The residency begins with a week-long, classroom-based orientation, during which the NP resident becomes familiar with the Emergency Department’s electronic medical record, operating procedures, and workflow. Lectures and hands-on sessions cover fundamental emergency medicine topics such as splinting and suturing; EKG interpretation; and approach to the medical and surgical conditions commonly seen in the ED. The opportunity to register for Advanced Trauma Life Support (ATLS) is also offered at this time. Soon after orientation week, there is a two-day national CME conference for advanced practice providers sponsored by the Department of Emergency Medicine. The conference theme varies from year to year; and may be viewed through the conference website, www.emclinicalupdates.com.
During clinical rotations in the ED, the NP resident attends a weekly conference series in emergency medicine, for which CME credit is available. Speakers include faculty from the medical colleges of both Cornell and Columbia University; and senior physician residents from the four-year Emergency Medicine Residency Program. Distinguished faculty from other medical centers are regularly invited to give a Grand Rounds lecture on topics of particular interest or relevance to emergency medicine. During rotations away from the ED, the NP resident may also attend conferences sponsored by the host department.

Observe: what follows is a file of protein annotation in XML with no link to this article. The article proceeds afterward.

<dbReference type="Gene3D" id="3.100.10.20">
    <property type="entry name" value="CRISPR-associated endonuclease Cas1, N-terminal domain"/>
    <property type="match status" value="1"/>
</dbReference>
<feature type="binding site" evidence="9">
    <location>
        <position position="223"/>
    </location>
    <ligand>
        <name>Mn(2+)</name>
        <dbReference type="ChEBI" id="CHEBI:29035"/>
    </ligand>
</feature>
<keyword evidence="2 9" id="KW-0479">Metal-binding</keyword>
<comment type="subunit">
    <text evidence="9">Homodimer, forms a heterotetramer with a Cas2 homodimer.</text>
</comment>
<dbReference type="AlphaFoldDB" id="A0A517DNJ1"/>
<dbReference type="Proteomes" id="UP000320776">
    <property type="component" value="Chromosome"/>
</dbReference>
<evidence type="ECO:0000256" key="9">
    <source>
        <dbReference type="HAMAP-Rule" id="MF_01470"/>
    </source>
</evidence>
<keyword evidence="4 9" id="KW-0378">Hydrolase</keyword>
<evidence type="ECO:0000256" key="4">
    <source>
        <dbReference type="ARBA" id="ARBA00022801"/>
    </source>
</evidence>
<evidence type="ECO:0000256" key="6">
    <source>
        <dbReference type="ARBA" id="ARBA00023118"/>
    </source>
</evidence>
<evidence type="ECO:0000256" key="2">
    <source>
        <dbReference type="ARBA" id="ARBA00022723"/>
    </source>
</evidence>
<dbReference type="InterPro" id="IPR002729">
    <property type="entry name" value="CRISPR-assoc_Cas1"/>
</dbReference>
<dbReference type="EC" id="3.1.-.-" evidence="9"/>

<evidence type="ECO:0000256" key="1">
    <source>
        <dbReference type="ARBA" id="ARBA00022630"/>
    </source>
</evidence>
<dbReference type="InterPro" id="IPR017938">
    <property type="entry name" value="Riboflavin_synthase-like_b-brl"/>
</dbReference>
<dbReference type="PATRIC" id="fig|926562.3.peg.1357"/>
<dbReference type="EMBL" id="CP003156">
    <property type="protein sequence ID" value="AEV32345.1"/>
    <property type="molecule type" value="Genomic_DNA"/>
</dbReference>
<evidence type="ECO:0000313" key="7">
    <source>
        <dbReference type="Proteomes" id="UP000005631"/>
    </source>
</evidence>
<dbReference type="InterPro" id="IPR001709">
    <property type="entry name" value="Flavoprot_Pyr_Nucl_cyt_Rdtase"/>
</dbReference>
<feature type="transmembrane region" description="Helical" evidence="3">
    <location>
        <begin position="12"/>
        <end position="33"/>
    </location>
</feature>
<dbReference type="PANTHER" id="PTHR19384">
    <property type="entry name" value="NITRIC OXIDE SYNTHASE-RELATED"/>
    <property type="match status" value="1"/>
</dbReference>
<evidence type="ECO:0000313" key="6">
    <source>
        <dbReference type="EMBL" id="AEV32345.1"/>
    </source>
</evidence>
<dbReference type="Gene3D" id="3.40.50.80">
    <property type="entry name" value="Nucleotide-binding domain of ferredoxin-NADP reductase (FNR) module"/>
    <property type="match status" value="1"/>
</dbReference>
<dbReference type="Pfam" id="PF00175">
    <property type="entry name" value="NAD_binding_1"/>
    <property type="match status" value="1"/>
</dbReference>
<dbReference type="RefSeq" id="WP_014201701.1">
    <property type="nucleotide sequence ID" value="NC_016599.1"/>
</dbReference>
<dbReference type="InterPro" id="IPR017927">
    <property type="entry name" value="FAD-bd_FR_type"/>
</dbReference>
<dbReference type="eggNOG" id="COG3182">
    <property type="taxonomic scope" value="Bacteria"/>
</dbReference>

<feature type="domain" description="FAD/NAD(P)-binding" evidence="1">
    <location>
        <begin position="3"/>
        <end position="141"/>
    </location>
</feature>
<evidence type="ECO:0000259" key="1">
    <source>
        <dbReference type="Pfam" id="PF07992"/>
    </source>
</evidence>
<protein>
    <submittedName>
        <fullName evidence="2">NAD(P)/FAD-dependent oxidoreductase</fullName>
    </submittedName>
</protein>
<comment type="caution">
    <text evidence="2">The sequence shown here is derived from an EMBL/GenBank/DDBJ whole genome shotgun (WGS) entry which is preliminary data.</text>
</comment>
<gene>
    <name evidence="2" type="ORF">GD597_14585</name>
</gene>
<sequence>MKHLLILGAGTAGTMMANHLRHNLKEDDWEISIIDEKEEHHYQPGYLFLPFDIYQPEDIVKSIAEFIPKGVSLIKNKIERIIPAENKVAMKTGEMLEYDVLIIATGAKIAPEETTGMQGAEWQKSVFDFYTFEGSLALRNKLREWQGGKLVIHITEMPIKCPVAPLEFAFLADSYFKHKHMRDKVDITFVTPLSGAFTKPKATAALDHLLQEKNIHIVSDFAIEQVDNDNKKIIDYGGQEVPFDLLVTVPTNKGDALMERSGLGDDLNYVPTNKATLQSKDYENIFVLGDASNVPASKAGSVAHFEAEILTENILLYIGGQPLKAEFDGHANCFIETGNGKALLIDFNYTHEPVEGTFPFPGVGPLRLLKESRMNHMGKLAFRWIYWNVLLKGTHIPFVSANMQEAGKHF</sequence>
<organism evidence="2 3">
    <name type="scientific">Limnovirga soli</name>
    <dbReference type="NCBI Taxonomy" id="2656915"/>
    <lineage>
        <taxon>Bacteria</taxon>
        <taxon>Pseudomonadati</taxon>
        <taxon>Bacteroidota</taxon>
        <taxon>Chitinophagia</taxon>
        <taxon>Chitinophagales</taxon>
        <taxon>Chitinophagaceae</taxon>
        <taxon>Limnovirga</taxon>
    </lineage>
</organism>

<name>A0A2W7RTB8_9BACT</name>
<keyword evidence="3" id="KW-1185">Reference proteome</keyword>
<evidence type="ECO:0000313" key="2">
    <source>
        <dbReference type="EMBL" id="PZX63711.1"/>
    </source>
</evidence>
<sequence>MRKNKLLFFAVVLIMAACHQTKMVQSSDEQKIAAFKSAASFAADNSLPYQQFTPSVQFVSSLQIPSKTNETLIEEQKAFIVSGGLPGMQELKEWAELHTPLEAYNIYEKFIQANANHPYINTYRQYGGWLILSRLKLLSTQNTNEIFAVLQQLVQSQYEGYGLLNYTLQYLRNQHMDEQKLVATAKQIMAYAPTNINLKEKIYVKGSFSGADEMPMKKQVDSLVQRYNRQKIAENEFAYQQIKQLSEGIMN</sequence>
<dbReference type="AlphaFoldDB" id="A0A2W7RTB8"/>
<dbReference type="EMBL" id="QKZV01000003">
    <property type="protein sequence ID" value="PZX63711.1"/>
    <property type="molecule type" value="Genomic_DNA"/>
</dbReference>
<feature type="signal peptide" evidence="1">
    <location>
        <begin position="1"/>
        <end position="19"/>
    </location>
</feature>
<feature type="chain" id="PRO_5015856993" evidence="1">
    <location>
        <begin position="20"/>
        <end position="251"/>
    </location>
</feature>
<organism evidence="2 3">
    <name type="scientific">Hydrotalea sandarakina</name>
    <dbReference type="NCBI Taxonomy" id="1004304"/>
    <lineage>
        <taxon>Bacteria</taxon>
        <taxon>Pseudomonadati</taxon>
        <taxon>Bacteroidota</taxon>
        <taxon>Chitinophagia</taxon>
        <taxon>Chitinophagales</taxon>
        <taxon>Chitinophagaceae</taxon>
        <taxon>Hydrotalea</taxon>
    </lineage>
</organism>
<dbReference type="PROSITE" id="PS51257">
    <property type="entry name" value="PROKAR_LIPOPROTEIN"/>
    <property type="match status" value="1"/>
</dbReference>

Also in the ED, an hour-long morning report session is held four times per week. Led by senior physician residents and an attending physician, the morning report discusses recent patient presentations, both rare and common, in a small seminar format.
Both physician and advanced practice provider residents attend a comprehensive annual emergency medicine board review series during the fall and winter months. Faculty cover topics from the core fund of emergency medicine knowledge, with the dual aim of increasing clinical competence; as well as helping residents prepare for formal testing and certification in emergency medicine.